National Student Clearinghouse First Look Fall 2022 Enrollment Report

Last week, the National Student Clearinghouse (NSC) issued its First Look Fall 2022 Enrollment report. Once again, overall undergraduate enrollment declined, this fall by 1.1 percent since last year and 4.2 percent since fall 2020. Graduate enrollment declined by 1.0 percent as well.

The previously large declines in community college enrollments subsided with a minimal .4 percent decline over last fall. While the growth of dual-enrolled high school students at community colleges was up 11.5 percent, the traditional aged (18-20) students grew by 1.4 percent.

Demographically, 27 states lost undergraduate enrollment compared to last year. The largest declines were in Alaska, Michigan, Kansas, Missouri, and Nevada ranging from -4.3 percent to -5.2 percent. The three states with the largest enrollment growth were South Carolina, New Mexico, and New Hampshire ranging from +3.7 percent to +6.8 percent. New Hampshire’s enrollment growth is undoubtedly influenced by the online enrollment growth at Southern New Hampshire University.

The NSC First Look report provides enrollment data by degree type and major as well. At the undergraduate certificate level, business and management (+6.9%), mechanic and repair technologies (+3.3%), and precision production (+7.2%) gained in enrollments this fall while health professions (-3.4%) and liberal arts (-7.7%) declined the most. Computer and information science grew the most at the associates degree (+10.1%) and at the bachelor’s degree (+9.5%). Among the most popular associates’ degrees, health professions experienced the greatest decline in enrollment at -5.0 percent. At the bachelor’s degree level, the greatest decline in popular majors was health professions at -5.4%. At the master’s degree level, the strongest growth was in computer science (+21.4%) with the largest enrollment declines among business (-5.9%) and education (-6.1%) majors.

Among types of institutions, HBCU’s (Historically Black Colleges and Universities) experienced a 2.5 percent increase in enrollment driven by a 6.6% increase in freshmen enrollment this year. At primarily online universities (POI’s), undergraduate enrollment grew by 3.2 percent this fall. Notably, this was driven primarily by younger students (18-20) with a 23.4 percent increase in enrollment in that age group since fall 2020. Inside Higher Ed reported that the increase in online traditional aged students appeared to be a direct outcome of the pandemic.

It should be noted that the NSC First Look report reflects 62 percent of all institutions and 10.3 million students as of 9/29/2022. For some reason, only 48 percent of four-year for-profit institutions had submitted their enrollment numbers by this date. For comparative purposes, by the time the Fall 2020 final enrollment report was published by NSC, 97 percent of all institutions were included in the data. For comparison purposes, the First Look data was compared to a fixed group of institutions year-over-year to avoid data distortion. Primarily Online Institutions (POI’s) are those institutions with 90 percent or more of their enrollments in Fall 2020 that were online. There are 30 institutions classified as POI and 20 of them submitted data for this First Look report. Most of this group is classified as four-year for-profit.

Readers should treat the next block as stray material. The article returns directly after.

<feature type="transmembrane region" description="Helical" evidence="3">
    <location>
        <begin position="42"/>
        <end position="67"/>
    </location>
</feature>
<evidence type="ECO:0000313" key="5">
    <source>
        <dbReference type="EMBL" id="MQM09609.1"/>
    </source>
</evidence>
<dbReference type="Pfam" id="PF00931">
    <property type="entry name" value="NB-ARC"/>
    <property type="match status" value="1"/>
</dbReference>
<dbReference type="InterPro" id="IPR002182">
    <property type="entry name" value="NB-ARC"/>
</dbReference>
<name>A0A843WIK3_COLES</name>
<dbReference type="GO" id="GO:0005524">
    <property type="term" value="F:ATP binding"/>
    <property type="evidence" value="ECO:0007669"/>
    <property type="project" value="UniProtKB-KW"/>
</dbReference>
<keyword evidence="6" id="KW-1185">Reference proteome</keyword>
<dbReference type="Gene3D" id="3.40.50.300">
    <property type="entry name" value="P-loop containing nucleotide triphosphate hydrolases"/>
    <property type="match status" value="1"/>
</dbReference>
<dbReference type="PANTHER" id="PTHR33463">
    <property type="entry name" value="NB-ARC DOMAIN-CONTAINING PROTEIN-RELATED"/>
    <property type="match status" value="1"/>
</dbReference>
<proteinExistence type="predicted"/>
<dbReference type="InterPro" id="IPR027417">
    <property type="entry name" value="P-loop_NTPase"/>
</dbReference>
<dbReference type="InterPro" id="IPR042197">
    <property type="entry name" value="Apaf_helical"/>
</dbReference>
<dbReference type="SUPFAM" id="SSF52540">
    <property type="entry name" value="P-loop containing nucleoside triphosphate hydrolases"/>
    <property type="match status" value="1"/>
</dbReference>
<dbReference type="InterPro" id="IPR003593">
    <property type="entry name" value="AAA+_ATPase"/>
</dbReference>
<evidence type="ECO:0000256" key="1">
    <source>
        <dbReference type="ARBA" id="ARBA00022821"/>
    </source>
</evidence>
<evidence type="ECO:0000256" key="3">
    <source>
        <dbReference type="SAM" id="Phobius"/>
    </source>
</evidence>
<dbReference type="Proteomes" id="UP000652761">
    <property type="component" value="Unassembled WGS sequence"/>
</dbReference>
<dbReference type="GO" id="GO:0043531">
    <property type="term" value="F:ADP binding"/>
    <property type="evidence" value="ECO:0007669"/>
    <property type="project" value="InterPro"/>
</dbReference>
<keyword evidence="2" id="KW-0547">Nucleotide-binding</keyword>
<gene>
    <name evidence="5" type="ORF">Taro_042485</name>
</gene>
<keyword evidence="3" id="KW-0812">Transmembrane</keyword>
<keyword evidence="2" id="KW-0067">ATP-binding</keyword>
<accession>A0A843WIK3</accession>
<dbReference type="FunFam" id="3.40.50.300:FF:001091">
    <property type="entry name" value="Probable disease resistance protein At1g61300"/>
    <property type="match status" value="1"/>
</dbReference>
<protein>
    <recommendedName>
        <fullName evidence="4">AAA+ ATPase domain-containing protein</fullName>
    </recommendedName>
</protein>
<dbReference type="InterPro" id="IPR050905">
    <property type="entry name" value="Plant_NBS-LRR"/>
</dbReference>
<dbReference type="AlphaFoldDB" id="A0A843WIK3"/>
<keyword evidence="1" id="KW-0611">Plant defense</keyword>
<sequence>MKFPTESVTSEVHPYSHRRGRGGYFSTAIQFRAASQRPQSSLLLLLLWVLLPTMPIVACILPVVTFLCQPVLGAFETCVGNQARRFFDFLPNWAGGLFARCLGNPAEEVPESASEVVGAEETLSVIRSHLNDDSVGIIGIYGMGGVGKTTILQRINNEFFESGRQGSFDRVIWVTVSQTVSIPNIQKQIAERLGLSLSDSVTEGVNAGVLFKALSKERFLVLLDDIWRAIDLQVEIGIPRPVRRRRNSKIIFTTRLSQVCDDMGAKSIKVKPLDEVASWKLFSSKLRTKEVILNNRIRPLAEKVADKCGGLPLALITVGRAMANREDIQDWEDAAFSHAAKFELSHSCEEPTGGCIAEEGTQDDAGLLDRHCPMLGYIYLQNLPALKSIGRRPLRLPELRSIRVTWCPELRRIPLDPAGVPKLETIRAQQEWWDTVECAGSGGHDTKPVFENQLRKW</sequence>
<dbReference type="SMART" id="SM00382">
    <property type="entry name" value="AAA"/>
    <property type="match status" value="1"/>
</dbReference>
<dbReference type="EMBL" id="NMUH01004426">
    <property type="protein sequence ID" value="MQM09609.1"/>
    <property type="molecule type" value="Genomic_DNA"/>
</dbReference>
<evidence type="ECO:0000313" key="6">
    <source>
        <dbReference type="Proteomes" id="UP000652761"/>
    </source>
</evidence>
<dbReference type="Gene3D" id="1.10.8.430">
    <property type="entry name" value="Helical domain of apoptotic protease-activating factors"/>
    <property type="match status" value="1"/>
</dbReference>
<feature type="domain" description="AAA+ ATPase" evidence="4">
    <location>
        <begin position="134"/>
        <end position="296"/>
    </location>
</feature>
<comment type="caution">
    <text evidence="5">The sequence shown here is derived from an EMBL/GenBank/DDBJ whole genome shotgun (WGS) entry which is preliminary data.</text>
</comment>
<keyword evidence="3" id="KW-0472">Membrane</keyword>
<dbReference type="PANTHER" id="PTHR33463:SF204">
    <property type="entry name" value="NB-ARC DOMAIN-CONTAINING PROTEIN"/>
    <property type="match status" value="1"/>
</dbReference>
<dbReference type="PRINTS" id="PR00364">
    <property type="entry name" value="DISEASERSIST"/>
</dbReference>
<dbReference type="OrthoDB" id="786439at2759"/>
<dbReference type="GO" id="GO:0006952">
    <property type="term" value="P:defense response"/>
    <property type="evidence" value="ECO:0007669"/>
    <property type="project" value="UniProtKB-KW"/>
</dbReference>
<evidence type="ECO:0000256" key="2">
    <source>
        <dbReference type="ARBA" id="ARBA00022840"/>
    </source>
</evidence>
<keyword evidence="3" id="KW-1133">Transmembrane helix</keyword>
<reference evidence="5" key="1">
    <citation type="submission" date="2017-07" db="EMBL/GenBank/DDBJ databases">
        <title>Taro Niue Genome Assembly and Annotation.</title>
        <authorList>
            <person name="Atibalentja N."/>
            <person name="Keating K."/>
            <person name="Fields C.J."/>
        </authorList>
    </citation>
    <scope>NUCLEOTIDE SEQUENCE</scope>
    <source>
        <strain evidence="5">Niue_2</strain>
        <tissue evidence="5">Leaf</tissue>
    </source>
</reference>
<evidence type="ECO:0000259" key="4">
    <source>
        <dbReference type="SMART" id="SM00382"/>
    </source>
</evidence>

Overall, the NSC report is not surprising. We’ve known for some time now that traditional enrollments are declining in the Northeast and Midwest and growing in the South and West. The increasing popularity of computer and information science degrees is not a surprise either. I was pleased to see that dual enrollment (high school and community college) was up year over year. I have been a fan of dual enrollment programs and believe that it is one of the few state-sponsored education options that can decrease the time to a degree as well as decrease the overall cost for a student.

I was surprised that enrollment in health professions certificates, associates’ and bachelor’s degrees declined. What does it say when we have a shortage in most health professions, and we cannot increase the enrollments at any of these three degree levels? It is only speculation on my part, but it could be that the outcomes (primarily test scores) for the pre-admission screening standards for these certificates and degrees declined due to the pandemic and is responsible for the enrollment declines.

By the time the final fall 2022 enrollment report is available, most colleges and universities will be well underway for their application and admissions processes for fall 2023. In the case of the POI’s, their flexible start schedules will likely enable them to enroll and start additional students throughout the spring, summer, and fall. Colleges and universities with declining enrollments need to roll out up their sleeves and find new ways to bring back enrollments and it’s not necessarily going to be by adding online courses and programs.

Subjects of Interest


Higher Education

Independent Schools


Student Persistence